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Xbox 360
Warner Bros. Games
Travellers Tales
GENRE: Action
September 23, 2008

Lego Batman 2: DC Super Heroes

Gotham City Impostors

Batman: Arkham City

Batman: Arkham City

Batman: Arkham City

More in this Series
 Written by Kyle Williams  on February 19, 2010

Review: Holy plastic bricks Batman!

It wasn't long ago that I would have scoffed at the idea of a Lego-branded video game. Then came Lego Star Wars and I was left speechless. I picked it up because it was a way to get my wife to play games ? specifically a Star Wars game ? with me. I never thought that I would become addicted to the charm and gameplay that Traveler's Tales packed into the game.

It has been almost five years since that initial release we have seen two more Star Wars titles, two Indiana Jones games, Lego Rock Band, and Lego Batman. Needless to say, some of the infatuation has worn off by now. There is still a lot of life left in these games and, in honor of the upcoming Lego Harry Potter: Years 1-4 and the recently announced Lego Star Wars III, we will look back at 2008's Lego Batman.

If you have played any of the other Lego platform games, then the gameplay in Lego Batman will instantly feel familiar to you. The action is very straightforward and the control scheme makes the game very easy to pick up and play, even for the most novice of game players. Each of the playable characters have their own advantages and special skills that provides for a small variety to the gameplay while also encouraging you to go back and repeat a level using other characters so that you can access some areas that are impossible to reach with the story characters.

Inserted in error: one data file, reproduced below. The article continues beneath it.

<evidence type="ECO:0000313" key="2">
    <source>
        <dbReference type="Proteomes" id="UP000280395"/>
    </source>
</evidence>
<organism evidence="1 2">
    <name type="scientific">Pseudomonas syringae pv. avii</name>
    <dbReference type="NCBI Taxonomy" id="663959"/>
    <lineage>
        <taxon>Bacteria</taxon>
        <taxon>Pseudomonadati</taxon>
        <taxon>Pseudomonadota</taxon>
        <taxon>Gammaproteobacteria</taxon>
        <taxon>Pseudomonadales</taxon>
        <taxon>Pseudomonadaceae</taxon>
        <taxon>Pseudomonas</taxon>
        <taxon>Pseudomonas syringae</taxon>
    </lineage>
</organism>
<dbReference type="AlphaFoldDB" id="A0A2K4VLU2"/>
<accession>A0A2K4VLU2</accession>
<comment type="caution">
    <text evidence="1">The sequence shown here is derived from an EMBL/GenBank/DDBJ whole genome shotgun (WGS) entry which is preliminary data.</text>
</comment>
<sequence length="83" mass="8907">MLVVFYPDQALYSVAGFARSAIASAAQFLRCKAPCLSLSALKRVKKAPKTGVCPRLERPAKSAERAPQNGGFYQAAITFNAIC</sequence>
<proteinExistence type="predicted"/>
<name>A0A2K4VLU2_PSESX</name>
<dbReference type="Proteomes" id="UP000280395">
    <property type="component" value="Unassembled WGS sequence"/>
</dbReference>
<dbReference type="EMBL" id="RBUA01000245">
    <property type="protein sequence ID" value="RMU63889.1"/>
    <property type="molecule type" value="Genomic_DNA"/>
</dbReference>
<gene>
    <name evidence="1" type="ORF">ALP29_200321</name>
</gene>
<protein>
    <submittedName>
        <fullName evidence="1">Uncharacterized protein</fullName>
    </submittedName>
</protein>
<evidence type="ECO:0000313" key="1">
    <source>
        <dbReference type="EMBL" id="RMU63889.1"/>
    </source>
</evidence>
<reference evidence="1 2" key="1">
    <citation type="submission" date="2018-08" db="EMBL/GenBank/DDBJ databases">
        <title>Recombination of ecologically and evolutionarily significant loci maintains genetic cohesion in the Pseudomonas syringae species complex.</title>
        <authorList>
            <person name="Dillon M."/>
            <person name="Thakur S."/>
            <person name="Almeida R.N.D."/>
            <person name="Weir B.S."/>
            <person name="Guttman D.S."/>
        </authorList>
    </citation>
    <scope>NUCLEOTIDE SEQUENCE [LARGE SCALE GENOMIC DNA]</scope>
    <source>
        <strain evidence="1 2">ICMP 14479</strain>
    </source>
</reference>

Unlike the Star Wars and Indiana Jones games, Lego Batman treats us to an original, albeit simple, story. Kicking off with a massive escape from Arkham Asylum, the story unfolds from the point of view of both the Heroes and the Villains. Encompassing thirty levels, 15 for each faction, the story mode on its own would make an excellent game. The villains that have broken out of Arkham make up a literal who's who of Batman's rogues gallery. That roster goes deep, too. Well beyond the expected Joker, Penguin, Two-Face, and Catwoman. In fact, there are a couple of them, like Moth Man and Man-Bat, that will have some people asking, ?Who??

Like with the other Lego-branded platform titles, there are tons of extras to track down and unlock and getting to that elusive 100% completion will require you to play through the game a couple of times. As I mentioned before, the game is setup that you have to go back and play the levels a second (and third, maybe even a fourth) time as subsequent trips through the level allow you to bring in characters with unique powers that will allow you to access restricted parts of the level and some of the collectible pieces.

Unfortunately, the same problems that plagued the Star Wars and Indiana Jones releases are also present in Lego Batman. The co-op experience, which is really the way to experience the game, is marred with a confining camera that tethers the two on-screen characters together. For most of the game, this isn't an issue. However, when one character is able to reach a remote ledge and the other isn't? let's just say that frustration levels can rise rapidly. There is also the occasional ledge or platform that is tough to identify and can lead to several cheap deaths before you pick up on the issue, especially when the game brings you back to life on the edge of said ledge or platform and you slide right back off again. Don't let these issues turn you off, though. They are (usually) easy to overlook so that you can enjoy the meat of the game.

Bottom Line
If you are looking for a family-friendly action-platform game, Lego Batman is sure to please. Traveler's Tales dig deep in the Batman archive to provide more than 40 playable characters and the levels are designed to encourage multiple playthroughs. There is a lot of good content here that will please both the casual Batman fan and the old-school Batman fanboy.

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